You knew it was coming. The talent, the performance and the contractual plans dictated it be so.
Coach Rick Carlisle was impressed with Nerlens Noel’s production in the Dallas Mavericks’ 112-87 loss to the Golden State Warriors on Tuesday, as in 17 minutes, the newly-acquired center produced 14 points and seven rebounds and shot 5-of-7 from the field.
“He did a lot of good things,'' Carlisle said in a low-key manner.
And then came Thursday's visit from the Clippers, and an "excuse'' to insert Noel into the spot he -- and the organization -- deserves he be in: Starting center.
The "excuse''? Carlisle noted that the Clippers' lineup, featuring DeAndre Jordan and Blake Griffin, invited Dallas to go big. But the truth is, the Mavs need no special justification here. They traded (Justin Anderson, Andrew Bogut and two second-round picks) for a starting center who can be a foundational piece for the franchise, who they knew was going to be a Sixers restricted free agent they would've targeted this summer, who now will get something in the neighborhood of young-max-level money to stay in Dallas.
There are reasons to spoon-feed Noel in some areas. But not letting him start?
That's simply wasting time.
“It’s a lineup that we need to look at,'' Carlisle said after the win over the Clippers (see the game story here). "The numbers on them were good; they were a pretty significant plus in the game, so that’s a good sign. We got to look at (Seth) Curry at point with a really conventional team out there. ... This is the time to look at that stuff. We are trying to win games, which is pretty obvious, and to do it in a meaningful setting is something that’s important.”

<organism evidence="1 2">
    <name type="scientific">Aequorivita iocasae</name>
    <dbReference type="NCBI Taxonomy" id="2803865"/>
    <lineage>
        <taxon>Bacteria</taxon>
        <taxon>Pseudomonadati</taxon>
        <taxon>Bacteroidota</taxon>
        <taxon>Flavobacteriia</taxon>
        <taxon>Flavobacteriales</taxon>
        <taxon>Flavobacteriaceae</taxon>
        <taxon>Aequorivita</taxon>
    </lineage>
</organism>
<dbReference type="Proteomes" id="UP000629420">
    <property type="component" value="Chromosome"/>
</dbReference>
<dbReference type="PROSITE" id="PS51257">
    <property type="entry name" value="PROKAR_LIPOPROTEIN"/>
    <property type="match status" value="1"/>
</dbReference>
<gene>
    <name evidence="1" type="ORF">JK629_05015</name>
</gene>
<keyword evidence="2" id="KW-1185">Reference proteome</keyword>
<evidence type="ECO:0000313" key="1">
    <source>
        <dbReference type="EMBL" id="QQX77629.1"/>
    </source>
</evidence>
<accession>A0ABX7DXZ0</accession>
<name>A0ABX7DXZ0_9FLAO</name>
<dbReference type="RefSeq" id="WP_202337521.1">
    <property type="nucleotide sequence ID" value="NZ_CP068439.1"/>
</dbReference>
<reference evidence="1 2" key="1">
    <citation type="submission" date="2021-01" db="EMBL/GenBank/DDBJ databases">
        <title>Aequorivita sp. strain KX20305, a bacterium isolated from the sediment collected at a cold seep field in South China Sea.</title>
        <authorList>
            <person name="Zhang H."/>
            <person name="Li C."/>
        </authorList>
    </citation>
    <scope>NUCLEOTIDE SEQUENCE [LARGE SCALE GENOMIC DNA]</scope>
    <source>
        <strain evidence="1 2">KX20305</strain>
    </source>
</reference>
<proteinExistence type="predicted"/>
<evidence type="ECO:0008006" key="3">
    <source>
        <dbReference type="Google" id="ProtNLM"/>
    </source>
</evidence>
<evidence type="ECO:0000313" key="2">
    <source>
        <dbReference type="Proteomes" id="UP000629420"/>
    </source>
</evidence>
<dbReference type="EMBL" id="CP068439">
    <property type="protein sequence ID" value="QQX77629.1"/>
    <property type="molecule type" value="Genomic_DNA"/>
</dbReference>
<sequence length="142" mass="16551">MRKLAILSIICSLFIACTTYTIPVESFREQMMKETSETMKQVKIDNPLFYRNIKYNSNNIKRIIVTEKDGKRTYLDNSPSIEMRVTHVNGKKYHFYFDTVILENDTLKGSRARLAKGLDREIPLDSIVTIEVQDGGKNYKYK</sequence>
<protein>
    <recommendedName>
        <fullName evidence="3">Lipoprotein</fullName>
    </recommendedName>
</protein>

Dallas is indeed "trying to win games,'' so those of us who believe Organic Tanking would be better for the franchise -- which enters the weekend at 31-40, three games out of the West's No. 8 hole with 11 games to play -- are losing the debate. Fine. But Rick is undeniably correct in opting to use these final games as test tubes, too.
Seth at a point guard? I'm dubious, but Rick wants to know.
“We’re going to give this a look,'' he said. "I don’t know how many games it’s going to be. It may be the rest of the year, it may not. It may be a couple – we’ll see. There’s a certain aptitude and understanding of the game that goes with being a point guard. He’s demonstrated those abilities on a lot of occasions, but until we put the ball in his hands and really take a look at it, we’re not going to know for sure. Now is the time to do it.”
Harrison Barnes at the 3? It's the best way for him and Dirk Nowitzki to play together at their best positions.
"We got a look at Noel with Dirk and Barnes,'' Rick said. "We got to see how things would shake out with Barnes at 3.''
But Noel as the starting 5? That isn't worthy of an "experiment''; it's simply the way this thing must work.
"I definitely feel like I'm in a better position here," said Noel, comparing the center logjam in Philly to the needy situation here. "I'm trying to maximize it. It's definitely a good position to fulfill my potential. I'm going to continue to show Coach I can be in the game more and make a difference. I think that will take care of itself in due time."